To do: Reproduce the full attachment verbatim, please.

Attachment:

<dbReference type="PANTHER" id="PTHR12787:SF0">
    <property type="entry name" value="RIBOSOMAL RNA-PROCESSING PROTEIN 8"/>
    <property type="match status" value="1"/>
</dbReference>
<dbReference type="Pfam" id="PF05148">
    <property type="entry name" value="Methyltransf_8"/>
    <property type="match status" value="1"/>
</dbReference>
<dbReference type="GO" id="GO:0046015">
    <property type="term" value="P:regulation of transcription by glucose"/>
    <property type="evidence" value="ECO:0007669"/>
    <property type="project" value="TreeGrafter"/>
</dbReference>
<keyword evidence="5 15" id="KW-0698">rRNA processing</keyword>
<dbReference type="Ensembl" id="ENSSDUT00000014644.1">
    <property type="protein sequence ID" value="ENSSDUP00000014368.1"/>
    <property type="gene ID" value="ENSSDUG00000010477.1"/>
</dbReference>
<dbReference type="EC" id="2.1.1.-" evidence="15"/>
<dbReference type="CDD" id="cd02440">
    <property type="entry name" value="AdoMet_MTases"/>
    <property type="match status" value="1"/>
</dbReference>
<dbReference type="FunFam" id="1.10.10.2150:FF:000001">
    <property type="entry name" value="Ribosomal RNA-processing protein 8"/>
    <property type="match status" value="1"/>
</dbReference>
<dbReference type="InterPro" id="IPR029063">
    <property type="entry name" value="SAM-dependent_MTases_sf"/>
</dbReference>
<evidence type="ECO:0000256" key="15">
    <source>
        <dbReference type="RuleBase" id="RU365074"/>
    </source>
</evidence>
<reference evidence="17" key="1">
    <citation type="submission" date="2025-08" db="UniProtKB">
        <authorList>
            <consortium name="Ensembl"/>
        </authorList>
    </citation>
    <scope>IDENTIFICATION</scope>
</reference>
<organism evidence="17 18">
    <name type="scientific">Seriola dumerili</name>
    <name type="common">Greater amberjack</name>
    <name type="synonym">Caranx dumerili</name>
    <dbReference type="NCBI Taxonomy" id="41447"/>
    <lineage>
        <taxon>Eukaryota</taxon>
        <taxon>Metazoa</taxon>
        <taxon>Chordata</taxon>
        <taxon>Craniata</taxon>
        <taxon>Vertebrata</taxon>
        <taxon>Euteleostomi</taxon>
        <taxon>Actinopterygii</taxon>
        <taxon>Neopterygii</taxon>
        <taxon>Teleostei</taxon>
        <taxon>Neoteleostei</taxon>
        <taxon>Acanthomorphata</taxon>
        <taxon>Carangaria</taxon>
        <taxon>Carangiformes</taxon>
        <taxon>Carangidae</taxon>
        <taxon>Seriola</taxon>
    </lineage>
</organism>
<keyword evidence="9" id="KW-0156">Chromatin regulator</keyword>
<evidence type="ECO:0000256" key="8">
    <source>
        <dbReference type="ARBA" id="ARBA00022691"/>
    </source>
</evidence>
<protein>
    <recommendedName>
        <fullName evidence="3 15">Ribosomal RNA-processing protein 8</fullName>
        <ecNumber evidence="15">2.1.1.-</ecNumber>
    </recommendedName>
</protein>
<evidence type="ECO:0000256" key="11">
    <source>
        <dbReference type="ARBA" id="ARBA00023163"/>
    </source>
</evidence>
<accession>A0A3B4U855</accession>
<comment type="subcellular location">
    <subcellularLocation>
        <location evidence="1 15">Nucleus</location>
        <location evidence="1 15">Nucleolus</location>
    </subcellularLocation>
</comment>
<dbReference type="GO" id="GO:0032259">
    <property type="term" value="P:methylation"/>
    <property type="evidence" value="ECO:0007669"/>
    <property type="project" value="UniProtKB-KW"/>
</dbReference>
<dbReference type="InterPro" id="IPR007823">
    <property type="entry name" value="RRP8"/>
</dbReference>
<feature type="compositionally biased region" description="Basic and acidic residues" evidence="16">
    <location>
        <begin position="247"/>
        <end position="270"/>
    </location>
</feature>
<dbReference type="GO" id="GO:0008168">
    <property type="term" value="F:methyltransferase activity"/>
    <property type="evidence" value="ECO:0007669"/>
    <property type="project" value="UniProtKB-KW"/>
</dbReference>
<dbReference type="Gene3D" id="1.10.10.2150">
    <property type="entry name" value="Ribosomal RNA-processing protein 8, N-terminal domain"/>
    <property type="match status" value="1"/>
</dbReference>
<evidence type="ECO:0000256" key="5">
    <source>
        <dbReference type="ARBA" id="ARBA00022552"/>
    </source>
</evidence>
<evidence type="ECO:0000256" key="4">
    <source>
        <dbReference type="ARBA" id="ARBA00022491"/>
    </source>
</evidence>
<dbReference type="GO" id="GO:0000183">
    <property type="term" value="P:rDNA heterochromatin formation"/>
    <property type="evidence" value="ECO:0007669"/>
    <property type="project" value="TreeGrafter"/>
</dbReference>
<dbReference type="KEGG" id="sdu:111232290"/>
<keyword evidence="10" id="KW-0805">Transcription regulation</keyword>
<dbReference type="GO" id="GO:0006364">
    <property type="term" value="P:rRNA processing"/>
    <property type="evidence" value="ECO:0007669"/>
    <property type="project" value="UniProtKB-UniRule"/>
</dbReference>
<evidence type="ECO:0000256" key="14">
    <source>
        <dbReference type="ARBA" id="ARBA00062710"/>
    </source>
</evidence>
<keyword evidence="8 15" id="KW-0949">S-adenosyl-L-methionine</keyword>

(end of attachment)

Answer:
<dbReference type="PANTHER" id="PTHR12787:SF0">
    <property type="entry name" value="RIBOSOMAL RNA-PROCESSING PROTEIN 8"/>
    <property type="match status" value="1"/>
</dbReference>
<dbReference type="Pfam" id="PF05148">
    <property type="entry name" value="Methyltransf_8"/>
    <property type="match status" value="1"/>
</dbReference>
<dbReference type="GO" id="GO:0046015">
    <property type="term" value="P:regulation of transcription by glucose"/>
    <property type="evidence" value="ECO:0007669"/>
    <property type="project" value="TreeGrafter"/>
</dbReference>
<keyword evidence="5 15" id="KW-0698">rRNA processing</keyword>
<dbReference type="Ensembl" id="ENSSDUT00000014644.1">
    <property type="protein sequence ID" value="ENSSDUP00000014368.1"/>
    <property type="gene ID" value="ENSSDUG00000010477.1"/>
</dbReference>
<dbReference type="EC" id="2.1.1.-" evidence="15"/>
<dbReference type="CDD" id="cd02440">
    <property type="entry name" value="AdoMet_MTases"/>
    <property type="match status" value="1"/>
</dbReference>
<dbReference type="FunFam" id="1.10.10.2150:FF:000001">
    <property type="entry name" value="Ribosomal RNA-processing protein 8"/>
    <property type="match status" value="1"/>
</dbReference>
<dbReference type="InterPro" id="IPR029063">
    <property type="entry name" value="SAM-dependent_MTases_sf"/>
</dbReference>
<evidence type="ECO:0000256" key="15">
    <source>
        <dbReference type="RuleBase" id="RU365074"/>
    </source>
</evidence>
<reference evidence="17" key="1">
    <citation type="submission" date="2025-08" db="UniProtKB">
        <authorList>
            <consortium name="Ensembl"/>
        </authorList>
    </citation>
    <scope>IDENTIFICATION</scope>
</reference>
<organism evidence="17 18">
    <name type="scientific">Seriola dumerili</name>
    <name type="common">Greater amberjack</name>
    <name type="synonym">Caranx dumerili</name>
    <dbReference type="NCBI Taxonomy" id="41447"/>
    <lineage>
        <taxon>Eukaryota</taxon>
        <taxon>Metazoa</taxon>
        <taxon>Chordata</taxon>
        <taxon>Craniata</taxon>
        <taxon>Vertebrata</taxon>
        <taxon>Euteleostomi</taxon>
        <taxon>Actinopterygii</taxon>
        <taxon>Neopterygii</taxon>
        <taxon>Teleostei</taxon>
        <taxon>Neoteleostei</taxon>
        <taxon>Acanthomorphata</taxon>
        <taxon>Carangaria</taxon>
        <taxon>Carangiformes</taxon>
        <taxon>Carangidae</taxon>
        <taxon>Seriola</taxon>
    </lineage>
</organism>
<keyword evidence="9" id="KW-0156">Chromatin regulator</keyword>
<evidence type="ECO:0000256" key="8">
    <source>
        <dbReference type="ARBA" id="ARBA00022691"/>
    </source>
</evidence>
<protein>
    <recommendedName>
        <fullName evidence="3 15">Ribosomal RNA-processing protein 8</fullName>
        <ecNumber evidence="15">2.1.1.-</ecNumber>
    </recommendedName>
</protein>
<evidence type="ECO:0000256" key="11">
    <source>
        <dbReference type="ARBA" id="ARBA00023163"/>
    </source>
</evidence>
<accession>A0A3B4U855</accession>
<comment type="subcellular location">
    <subcellularLocation>
        <location evidence="1 15">Nucleus</location>
        <location evidence="1 15">Nucleolus</location>
    </subcellularLocation>
</comment>
<dbReference type="GO" id="GO:0032259">
    <property type="term" value="P:methylation"/>
    <property type="evidence" value="ECO:0007669"/>
    <property type="project" value="UniProtKB-KW"/>
</dbReference>
<dbReference type="InterPro" id="IPR007823">
    <property type="entry name" value="RRP8"/>
</dbReference>
<feature type="compositionally biased region" description="Basic and acidic residues" evidence="16">
    <location>
        <begin position="247"/>
        <end position="270"/>
    </location>
</feature>
<dbReference type="GO" id="GO:0008168">
    <property type="term" value="F:methyltransferase activity"/>
    <property type="evidence" value="ECO:0007669"/>
    <property type="project" value="UniProtKB-KW"/>
</dbReference>
<dbReference type="Gene3D" id="1.10.10.2150">
    <property type="entry name" value="Ribosomal RNA-processing protein 8, N-terminal domain"/>
    <property type="match status" value="1"/>
</dbReference>
<evidence type="ECO:0000256" key="5">
    <source>
        <dbReference type="ARBA" id="ARBA00022552"/>
    </source>
</evidence>
<evidence type="ECO:0000256" key="4">
    <source>
        <dbReference type="ARBA" id="ARBA00022491"/>
    </source>
</evidence>
<dbReference type="GO" id="GO:0000183">
    <property type="term" value="P:rDNA heterochromatin formation"/>
    <property type="evidence" value="ECO:0007669"/>
    <property type="project" value="TreeGrafter"/>
</dbReference>
<dbReference type="KEGG" id="sdu:111232290"/>
<keyword evidence="10" id="KW-0805">Transcription regulation</keyword>
<dbReference type="GO" id="GO:0006364">
    <property type="term" value="P:rRNA processing"/>
    <property type="evidence" value="ECO:0007669"/>
    <property type="project" value="UniProtKB-UniRule"/>
</dbReference>
<evidence type="ECO:0000256" key="14">
    <source>
        <dbReference type="ARBA" id="ARBA00062710"/>
    </source>
</evidence>
<keyword evidence="8 15" id="KW-0949">S-adenosyl-L-methionine</keyword>